Half of all first-time buyers now have to pay stamp duty on property purchases, according to figures from the Council of Mortgage Lenders, which is calling for more help for people trying to get on to the property ladder.
The CML said exactly 50 per cent of first-time buyers purchasing a property in March paid a price of at least £125,000, the level at which stamp duty becomes payable.
Michael Coogan, director-general of the CML, said: "If this threshold had been uprated in line with house-price inflation since 1997, it would now stand at £45,000, helping many more first-time buyers into their homes."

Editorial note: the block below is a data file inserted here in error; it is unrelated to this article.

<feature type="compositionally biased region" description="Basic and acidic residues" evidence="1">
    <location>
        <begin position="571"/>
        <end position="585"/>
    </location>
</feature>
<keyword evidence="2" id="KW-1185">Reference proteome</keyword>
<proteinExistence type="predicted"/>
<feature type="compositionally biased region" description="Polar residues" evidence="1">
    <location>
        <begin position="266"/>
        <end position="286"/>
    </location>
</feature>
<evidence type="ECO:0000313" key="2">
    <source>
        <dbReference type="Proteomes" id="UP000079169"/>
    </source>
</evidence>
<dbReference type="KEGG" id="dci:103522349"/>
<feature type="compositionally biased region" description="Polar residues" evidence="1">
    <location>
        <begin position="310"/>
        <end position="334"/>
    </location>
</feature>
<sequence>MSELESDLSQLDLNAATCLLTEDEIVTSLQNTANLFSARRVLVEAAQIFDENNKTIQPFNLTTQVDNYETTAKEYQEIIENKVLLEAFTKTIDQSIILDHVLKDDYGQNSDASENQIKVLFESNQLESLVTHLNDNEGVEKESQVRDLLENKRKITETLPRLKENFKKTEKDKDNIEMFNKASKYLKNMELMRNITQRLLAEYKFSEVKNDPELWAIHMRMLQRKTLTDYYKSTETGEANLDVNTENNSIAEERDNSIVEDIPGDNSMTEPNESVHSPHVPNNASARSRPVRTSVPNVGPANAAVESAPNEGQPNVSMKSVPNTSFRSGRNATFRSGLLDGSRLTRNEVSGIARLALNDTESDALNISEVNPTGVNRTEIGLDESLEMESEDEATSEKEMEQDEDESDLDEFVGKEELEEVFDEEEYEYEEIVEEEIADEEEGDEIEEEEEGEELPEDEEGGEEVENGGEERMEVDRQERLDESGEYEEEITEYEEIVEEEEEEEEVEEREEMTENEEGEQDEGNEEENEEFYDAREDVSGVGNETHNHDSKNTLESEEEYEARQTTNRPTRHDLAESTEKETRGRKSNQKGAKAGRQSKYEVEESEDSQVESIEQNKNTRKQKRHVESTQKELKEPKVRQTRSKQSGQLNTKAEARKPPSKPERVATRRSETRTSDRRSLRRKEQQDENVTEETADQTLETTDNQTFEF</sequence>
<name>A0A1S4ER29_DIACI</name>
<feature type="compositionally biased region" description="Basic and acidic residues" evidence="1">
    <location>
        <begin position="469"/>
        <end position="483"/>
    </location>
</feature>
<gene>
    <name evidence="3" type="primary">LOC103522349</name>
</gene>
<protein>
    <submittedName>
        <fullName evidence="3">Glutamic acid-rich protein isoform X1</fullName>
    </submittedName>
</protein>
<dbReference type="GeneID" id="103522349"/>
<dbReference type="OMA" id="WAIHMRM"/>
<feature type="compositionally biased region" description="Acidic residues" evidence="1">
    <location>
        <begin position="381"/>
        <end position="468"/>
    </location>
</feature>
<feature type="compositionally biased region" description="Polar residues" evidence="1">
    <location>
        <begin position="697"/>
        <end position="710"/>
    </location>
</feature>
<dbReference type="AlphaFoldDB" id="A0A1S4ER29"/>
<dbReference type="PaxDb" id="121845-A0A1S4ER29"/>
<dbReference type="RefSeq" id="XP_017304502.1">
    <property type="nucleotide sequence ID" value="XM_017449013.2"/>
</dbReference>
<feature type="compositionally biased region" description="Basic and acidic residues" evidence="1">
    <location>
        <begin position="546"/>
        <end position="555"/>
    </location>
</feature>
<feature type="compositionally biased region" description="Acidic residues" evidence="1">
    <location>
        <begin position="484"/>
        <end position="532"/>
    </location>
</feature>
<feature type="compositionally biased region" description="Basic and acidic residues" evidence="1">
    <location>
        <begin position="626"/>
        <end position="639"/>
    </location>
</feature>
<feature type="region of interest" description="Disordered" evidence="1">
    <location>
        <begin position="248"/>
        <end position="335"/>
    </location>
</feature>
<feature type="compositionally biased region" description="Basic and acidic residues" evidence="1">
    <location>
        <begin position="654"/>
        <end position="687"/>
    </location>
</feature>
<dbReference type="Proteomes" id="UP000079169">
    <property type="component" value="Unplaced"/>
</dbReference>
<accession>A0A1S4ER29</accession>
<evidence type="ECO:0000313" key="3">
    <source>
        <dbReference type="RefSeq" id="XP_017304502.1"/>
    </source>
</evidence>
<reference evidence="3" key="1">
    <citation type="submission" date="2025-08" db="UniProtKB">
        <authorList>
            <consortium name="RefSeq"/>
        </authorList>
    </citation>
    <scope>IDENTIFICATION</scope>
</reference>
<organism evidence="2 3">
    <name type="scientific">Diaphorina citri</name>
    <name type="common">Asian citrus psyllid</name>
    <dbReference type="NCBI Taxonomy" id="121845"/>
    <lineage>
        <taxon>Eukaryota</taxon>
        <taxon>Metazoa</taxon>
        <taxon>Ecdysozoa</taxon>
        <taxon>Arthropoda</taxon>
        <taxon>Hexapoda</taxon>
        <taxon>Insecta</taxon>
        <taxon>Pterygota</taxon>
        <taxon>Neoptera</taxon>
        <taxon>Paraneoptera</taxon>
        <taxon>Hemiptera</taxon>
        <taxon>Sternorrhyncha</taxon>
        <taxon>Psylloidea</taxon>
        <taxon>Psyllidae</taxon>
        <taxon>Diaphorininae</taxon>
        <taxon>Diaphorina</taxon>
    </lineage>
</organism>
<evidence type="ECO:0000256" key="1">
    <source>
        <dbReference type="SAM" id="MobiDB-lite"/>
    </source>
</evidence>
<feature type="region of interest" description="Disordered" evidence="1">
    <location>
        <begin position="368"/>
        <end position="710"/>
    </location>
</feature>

Continued house-price inflation has made it increasingly difficult for first-time buyers to borrow enough money to fund purchases. This week, two building societies, Yorkshire and Newcastle, raised the income multiples they offer to first-time buyers. Yorkshire will now lend up to 4.75 times borrowers' salaries, while Newcastle is offering up to four times their salaries.
Both of these lenders said they would take borrowers' disposable incomes into account when considering whether to lend up to the maximum, but they are also offering 100 per cent loans to buyers without deposits.
Tanya Jackson, of Yorkshire, said lenders were having to be more imaginative to cater for first-time buyers. The society offers a five-year offset mortgage to first-time buyers, so that parents and other family members can use their savings to bring down the cost of children's borrowing.
Jackson said: "First-time buyers are desperate to become homeowners, though our research suggests many do not fully understand the actual cost and process of purchasing a home."Reuse content